The Vietnamese Boarder Guard however reported it was impossible to board the vessel because of its position and the strong waves. They were able to identify the vessel as the King Rich, a 132 meter (433 foot) long product tanker registered in Sierra Leone. Other than the damage to the bow during the grounding, the 13,925 dwt vessel however appears to be in good condition.
“Currently, there are no crewmembers aboard the King Rich vessel, and we have not yet ascertained the remaining cargo and fuel on the ship. Authorities are actively implementing surveillance and protection measures to restrict public access to the ship,” the leadership of the Border Guard Command of Quang Nam Province reported.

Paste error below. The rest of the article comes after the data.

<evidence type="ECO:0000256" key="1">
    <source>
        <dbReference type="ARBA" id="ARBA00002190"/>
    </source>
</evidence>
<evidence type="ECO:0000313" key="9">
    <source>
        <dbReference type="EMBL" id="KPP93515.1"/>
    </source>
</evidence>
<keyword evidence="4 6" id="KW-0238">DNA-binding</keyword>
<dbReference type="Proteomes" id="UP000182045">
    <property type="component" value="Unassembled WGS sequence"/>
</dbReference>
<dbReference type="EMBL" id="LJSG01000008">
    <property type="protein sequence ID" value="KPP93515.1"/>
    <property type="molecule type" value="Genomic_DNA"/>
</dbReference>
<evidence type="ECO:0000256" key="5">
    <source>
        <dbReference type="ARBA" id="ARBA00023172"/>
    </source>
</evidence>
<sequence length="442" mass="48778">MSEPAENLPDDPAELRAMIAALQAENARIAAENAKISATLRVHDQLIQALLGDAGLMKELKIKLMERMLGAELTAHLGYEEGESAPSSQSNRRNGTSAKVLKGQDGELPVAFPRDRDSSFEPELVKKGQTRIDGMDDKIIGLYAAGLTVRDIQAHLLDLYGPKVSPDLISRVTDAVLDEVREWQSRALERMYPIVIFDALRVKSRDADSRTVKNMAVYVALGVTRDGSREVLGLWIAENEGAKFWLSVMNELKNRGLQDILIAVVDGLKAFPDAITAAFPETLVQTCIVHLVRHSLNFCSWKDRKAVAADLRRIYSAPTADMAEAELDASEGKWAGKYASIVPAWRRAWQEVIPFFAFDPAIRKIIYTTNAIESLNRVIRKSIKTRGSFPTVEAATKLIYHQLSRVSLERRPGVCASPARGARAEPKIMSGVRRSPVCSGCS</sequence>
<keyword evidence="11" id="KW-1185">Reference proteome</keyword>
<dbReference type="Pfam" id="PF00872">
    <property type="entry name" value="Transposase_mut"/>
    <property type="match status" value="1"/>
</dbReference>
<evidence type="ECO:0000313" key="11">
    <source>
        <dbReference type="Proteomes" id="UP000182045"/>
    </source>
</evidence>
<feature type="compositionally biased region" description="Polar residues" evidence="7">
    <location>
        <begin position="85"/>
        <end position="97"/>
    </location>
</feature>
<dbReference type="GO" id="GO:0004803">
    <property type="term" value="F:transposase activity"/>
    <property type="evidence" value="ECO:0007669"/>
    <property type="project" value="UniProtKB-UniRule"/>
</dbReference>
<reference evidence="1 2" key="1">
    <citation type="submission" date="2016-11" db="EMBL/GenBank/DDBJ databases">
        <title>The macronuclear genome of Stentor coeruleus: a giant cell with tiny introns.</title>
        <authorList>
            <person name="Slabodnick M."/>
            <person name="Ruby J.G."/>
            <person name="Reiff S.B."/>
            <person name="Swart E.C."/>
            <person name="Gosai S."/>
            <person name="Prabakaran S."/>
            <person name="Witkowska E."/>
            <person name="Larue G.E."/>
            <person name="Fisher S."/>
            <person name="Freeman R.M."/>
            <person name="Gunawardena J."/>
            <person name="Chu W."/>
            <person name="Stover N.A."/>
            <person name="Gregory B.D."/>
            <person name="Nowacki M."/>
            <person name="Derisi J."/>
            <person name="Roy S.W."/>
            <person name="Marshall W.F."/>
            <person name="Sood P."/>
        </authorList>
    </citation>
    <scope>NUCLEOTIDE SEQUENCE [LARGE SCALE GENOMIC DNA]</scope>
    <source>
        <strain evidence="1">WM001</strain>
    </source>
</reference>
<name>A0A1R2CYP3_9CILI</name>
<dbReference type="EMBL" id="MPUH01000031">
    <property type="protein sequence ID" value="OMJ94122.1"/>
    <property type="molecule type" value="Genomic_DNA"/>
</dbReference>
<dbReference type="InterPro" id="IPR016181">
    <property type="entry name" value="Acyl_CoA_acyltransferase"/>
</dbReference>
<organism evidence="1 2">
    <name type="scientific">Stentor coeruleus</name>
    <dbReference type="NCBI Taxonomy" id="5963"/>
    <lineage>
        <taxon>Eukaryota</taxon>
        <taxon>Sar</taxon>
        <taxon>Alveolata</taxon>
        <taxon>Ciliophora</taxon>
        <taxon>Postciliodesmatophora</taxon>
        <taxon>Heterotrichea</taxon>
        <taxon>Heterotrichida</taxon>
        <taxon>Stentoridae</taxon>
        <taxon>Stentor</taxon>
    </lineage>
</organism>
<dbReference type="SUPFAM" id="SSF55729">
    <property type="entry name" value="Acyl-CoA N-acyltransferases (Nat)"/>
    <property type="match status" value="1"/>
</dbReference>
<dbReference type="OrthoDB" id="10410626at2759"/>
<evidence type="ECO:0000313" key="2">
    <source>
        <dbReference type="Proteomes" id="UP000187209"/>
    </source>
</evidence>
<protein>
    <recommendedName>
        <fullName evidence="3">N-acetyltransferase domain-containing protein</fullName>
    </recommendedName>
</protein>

The previously reported position of the King Rich was on November 18, approximately 80 nautical miles from Badoc Island, in the Philippines, nearly 1,000 miles away from Vietnam near the Philippine island of Luzon.
The 13 Indonesian and three Chinese crewmembers aboard the King Rich abandoned ship on November 18 reporting that the ship’s propeller shaft had broken, and it was taking on water. They later told the Philippines Coast Guard that they had secured the engine and fuel tanks before getting into the life rafts. The Coast Guard congratulated a Hong Kong-registered containership for its quick action in rescuing the crew.
Two days after the vessel was abandoned, the Philippine Coast Guard overflew the area and reported the ship was still afloat. They had ordered the owner to make arrangements to tow the vessel before it was lost.
Eleven days later, the King Rich grounded in Vietnam apparently having drifted in a southwesterly direction across the width of the South China Sea.